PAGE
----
Potential Application of High Hydrostatic Pressure to Eliminate Escherichia Coli O157

Potential application of high hydrostatic pressure to eliminate Escherichia coli O157:H7 on alfalfa sprouted seeds
International Journal of Food Microbiology, Volume 128, Issue 2, 10 December 2008, Pages 348-353, Hudaa Neetoo, Mu Ye, Haiqiang Chen ,Department of Animal and Food Sciences, University of Delaware, Newark, DE 19716-2150, USA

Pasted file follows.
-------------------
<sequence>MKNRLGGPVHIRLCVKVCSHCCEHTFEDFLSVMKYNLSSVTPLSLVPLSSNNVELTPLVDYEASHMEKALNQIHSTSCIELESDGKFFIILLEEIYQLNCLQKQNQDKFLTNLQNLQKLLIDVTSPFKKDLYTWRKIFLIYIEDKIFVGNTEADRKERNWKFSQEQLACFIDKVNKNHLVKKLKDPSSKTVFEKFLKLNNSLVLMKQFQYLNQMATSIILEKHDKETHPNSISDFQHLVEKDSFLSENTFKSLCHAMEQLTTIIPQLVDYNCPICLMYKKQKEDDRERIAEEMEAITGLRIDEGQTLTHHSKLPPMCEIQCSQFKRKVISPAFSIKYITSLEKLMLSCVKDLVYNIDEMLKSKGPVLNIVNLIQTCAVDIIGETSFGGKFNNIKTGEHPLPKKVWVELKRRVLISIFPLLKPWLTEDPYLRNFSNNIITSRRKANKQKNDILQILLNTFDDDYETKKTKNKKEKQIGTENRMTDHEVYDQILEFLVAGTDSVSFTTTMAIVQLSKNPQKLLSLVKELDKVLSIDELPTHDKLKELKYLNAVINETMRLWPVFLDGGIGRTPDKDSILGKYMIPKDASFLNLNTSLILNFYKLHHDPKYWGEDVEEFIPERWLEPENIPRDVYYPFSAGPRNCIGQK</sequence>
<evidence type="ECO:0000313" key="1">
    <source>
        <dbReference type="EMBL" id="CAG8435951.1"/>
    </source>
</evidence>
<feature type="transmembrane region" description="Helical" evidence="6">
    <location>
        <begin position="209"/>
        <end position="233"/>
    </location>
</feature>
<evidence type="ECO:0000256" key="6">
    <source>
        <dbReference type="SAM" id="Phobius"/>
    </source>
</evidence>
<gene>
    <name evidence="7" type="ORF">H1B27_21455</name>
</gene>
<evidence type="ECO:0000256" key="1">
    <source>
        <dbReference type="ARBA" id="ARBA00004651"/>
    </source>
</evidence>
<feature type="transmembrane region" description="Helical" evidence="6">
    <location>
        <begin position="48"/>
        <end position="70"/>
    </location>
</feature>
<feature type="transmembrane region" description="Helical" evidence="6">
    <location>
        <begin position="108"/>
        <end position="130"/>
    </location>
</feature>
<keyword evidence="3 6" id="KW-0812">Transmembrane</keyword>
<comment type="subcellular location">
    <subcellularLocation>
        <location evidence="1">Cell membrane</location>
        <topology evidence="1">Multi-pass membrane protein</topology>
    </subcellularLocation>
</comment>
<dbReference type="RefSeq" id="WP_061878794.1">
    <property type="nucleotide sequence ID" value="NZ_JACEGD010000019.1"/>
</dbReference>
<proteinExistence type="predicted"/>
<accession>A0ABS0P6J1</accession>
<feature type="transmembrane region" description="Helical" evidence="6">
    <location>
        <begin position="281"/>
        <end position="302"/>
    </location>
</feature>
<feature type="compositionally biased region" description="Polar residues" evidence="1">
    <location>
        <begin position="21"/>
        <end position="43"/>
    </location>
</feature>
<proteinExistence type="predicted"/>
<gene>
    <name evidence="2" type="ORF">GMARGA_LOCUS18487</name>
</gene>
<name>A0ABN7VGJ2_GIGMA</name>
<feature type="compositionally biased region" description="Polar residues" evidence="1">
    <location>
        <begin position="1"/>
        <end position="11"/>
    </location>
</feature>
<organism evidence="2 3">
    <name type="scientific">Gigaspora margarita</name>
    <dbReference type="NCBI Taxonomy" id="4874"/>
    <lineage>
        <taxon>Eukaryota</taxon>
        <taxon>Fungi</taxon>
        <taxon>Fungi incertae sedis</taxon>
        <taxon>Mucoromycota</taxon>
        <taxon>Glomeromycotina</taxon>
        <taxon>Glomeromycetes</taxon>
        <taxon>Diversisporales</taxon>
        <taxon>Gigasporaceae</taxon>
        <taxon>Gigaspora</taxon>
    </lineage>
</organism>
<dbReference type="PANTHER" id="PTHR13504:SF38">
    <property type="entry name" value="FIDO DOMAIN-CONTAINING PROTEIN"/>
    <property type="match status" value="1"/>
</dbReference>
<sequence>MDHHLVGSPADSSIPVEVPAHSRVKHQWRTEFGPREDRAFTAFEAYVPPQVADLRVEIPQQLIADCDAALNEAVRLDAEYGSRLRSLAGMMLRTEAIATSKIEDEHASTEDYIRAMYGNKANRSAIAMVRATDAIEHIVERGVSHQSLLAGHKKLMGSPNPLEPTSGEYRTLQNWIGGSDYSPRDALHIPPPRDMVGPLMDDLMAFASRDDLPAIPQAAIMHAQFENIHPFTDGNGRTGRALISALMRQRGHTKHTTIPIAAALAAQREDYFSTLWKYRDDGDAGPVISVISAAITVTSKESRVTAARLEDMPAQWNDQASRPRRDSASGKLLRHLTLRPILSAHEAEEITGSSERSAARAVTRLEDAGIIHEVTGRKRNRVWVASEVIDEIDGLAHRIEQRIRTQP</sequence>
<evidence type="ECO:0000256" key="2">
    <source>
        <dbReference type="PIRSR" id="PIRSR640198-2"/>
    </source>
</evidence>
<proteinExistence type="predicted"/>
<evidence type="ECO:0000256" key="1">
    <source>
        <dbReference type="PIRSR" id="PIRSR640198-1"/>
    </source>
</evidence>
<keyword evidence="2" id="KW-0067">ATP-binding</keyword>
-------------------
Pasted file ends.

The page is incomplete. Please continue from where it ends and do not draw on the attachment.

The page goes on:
Sprouts eaten raw are increasingly being perceived as hazardous foods as they have been implicated in Escherichia coli O157:H7 outbreaks where the seeds were found to be the likely source of contamination. The objective of our study was to evaluate the potential of using high hydrostatic pressure (HHP) technology for alfalfa seed decontamination. Alfalfa seeds inoculated with a cocktail of five strains of E. coli O157:H7 were subjected to pressures of 500 and 600 MPa for 2 min at 20 °C in a dry or wet (immersed in water) state. Immersing seeds in water during pressurization considerably enhanced inactivation of E. coli O157:H7 achieving reductions of 3.5 log and 5.7 log at 500 and 600 MPa, respectively. When dry seeds were pressurized, both pressure levels reduced the counts by < 0.7 log. To test the efficacy of HHP to completely decontaminate seeds whilst meeting the FDA requirement of 5 log reductions, seeds inoculated with a ~ 5 log CFU/g of E. coli O157:H7 were pressure-treated at 600 and 650 MPa at 20 °C for holding times of 2 to 20 min. A > 5 log reduction in the population was achieved when 600 MPa was applied for durations of ≥ 6 min although survivors were still detected by enrichment. When the pressure was stepped up to 650 MPa, the threshold time required to achieve complete elimination was 15 min. Un-inoculated seeds pressure-treated at 650 MPa for 15 min at 20 °C successfully sprouted achieving a germination rate identical to untreated seeds after eight days of sprouting. These results therefore demonstrate the promising application of HHP on alfalfa seeds to eliminate the risk of E. coli O157:H7 infections associated with consumption of raw alfalfa sprouts.